the secondary market for nanny cams

We never did invest in a nanny cam.  I can see the benefit, especially if someone else spends all day with your kids, but we never felt the need for one in our home.  Or, more accurately, the discussion of having a nanny cam never even came up between BrightSide and me.

There were plenty of times when it would have been advantageous to have a bird’s eye view of what went down in the other room.  Knowing exactly how Sharpie got on the carpet.  Being able to prove beyond a reasonable doubt who threw the first Lego.  These would have saved valuable brain cells spent sorting through denials and accusations, brain cells that might even have fired up to make a dinner or two.  But alas, we went old school.

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my car yells at me (and other reasons advanced technology might not be for you)

I don’t remember being particularly jumpy as a child.  I don’t actually remember not being jumpy either.  I’m gonna assume it was a nonissue.

I’m not sure exactly when this changed, but somewhere along the way I became a bit more high strung.  People startled me by walking into a room, and by “startled” I mean said hi then watched as I peeled myself off the ceiling.  Slamming doors made me jump, and going into a dark basement then searching for that chain to turn the light on?  Forget about it.  You could have a secret chocolate fountain down there and I still wouldn’t go.

I mean dang, who hasn’t had nightmares about their grandparents’ root cellar?  No?  Just me?  Well.  Okay then.

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gratitude: here in the 21st century

I’ve been known to utter things like this to the kids when I feel like sounding a hundred years old:

  • I remember when I’d leave home for the day and that was that – I was out of reach.  If I didn’t make plans to meet up with my friends the night before then I was SOL.
  • Before we moved I always made sure I got my friends’ addresses.  No, not their e-mail addresses, I didn’t have one of those until I was in college.  I got their actual addresses so I could send them actual letters.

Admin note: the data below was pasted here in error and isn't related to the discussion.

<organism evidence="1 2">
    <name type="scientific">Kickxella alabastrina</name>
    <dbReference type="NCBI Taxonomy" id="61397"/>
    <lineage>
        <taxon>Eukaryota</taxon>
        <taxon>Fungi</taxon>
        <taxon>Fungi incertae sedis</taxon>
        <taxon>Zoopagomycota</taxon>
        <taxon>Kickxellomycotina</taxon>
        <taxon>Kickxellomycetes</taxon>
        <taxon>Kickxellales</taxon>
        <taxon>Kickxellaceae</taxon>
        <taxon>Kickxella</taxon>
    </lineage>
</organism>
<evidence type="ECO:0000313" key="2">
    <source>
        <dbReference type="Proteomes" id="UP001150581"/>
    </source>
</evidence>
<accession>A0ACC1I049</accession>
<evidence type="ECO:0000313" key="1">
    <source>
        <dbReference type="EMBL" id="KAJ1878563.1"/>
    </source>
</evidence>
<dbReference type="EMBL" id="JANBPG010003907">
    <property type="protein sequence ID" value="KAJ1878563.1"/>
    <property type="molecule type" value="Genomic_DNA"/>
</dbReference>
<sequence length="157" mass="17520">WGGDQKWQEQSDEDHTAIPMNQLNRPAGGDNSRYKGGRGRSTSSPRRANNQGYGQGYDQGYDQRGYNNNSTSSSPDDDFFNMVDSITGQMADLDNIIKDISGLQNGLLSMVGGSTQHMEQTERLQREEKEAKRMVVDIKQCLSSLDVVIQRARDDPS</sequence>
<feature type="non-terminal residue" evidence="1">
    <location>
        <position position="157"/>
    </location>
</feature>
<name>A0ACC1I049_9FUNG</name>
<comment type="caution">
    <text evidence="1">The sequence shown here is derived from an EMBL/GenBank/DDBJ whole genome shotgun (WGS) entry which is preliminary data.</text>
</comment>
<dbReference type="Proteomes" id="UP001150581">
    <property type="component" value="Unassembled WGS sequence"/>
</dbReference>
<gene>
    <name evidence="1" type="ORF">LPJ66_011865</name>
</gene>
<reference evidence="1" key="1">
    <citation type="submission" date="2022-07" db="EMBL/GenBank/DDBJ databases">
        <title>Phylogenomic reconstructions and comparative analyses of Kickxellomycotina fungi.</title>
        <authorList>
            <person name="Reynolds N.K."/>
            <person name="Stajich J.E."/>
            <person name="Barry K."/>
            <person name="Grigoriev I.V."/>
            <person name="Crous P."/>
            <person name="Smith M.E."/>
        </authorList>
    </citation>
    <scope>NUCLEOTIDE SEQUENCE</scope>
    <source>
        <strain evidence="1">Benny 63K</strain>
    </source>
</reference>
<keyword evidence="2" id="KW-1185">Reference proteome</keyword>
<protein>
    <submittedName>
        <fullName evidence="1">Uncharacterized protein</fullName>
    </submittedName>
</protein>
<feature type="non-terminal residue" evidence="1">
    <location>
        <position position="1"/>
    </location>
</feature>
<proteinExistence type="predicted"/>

• There was no such thing as online shopping.  Needed a new pair of shoes?  I was out of luck until my mom had a free day to go to the shoe store, and there was a fifty-fifty chance that wouldn’t happen until one of my siblings needed shoes, too.
  • Driving required dependance on the kindness of strangers.  If you ran out of gas, there was no OnStar or calling AAA.  You’d be hoofing it to the closest gas station (and hoping it was open).  Being stranded on the side of the road meant hoping a helpful neighbor happened by.  Getting in an accident dropped you off the map until you were towed somewhere; then you could ask to use the phone to call your parents.
  • There was a time when it wasn’t a choice between a flip phone, a smart phone, or an Android.  There was one phone, and it was plugged into the wall in your house.

Folks talk about the cell phone being both a blessing and a curse.  That constantly being available to the world makes it difficult to back off and refresh.

As for me, I land on the blessing side of things.  I handle roughly 90% of my scheduling and such while I’m out and about; I can’t imagine having to come home to a voicemail filled with messages to return.  I love being able to reach out to my sister with a question or a silly thought, and knowing my kids can reach me in an emergency is priceless.  (Granted, they think a headache and icky feeling at school constitutes an emergency, but the premise holds.)

Plus I know how to turn the phone off to go underground for a while.


My post as part of Colline’s Gratitude Project.

The Tween Whisperer and Other TV Proposals

I gave up cable TV for Lent two years ago.

Well, that’s not exactly true.  It was more like Christmas day.  We’d installed our Apple TV, and my ensuing cable boycott may have been largely due to the fact that we dislodged the infrared receiver during that installation.

Anyway, that was definitely the day I gave up cable TV.

At first it was mostly due to inconvenience.  I missed all my regular shows, the ones I recorded and watched on my own time, but I stuck to my guns.  Sure, the DVR was still doing its part, but to access it I had to go around the corner, use the remote on the cable box, and hope I managed to hit the right series of buttons without having the screen to guide me.

Besides being ridiculously cumbersome, there were some glaring problems with this system.  I couldn’t pause the TV when young people entered the room without hurdling the coffee table and skidding around the corner.  A lot can happen in those 5.2 seconds, things I might not necessarily want to explain to my kids.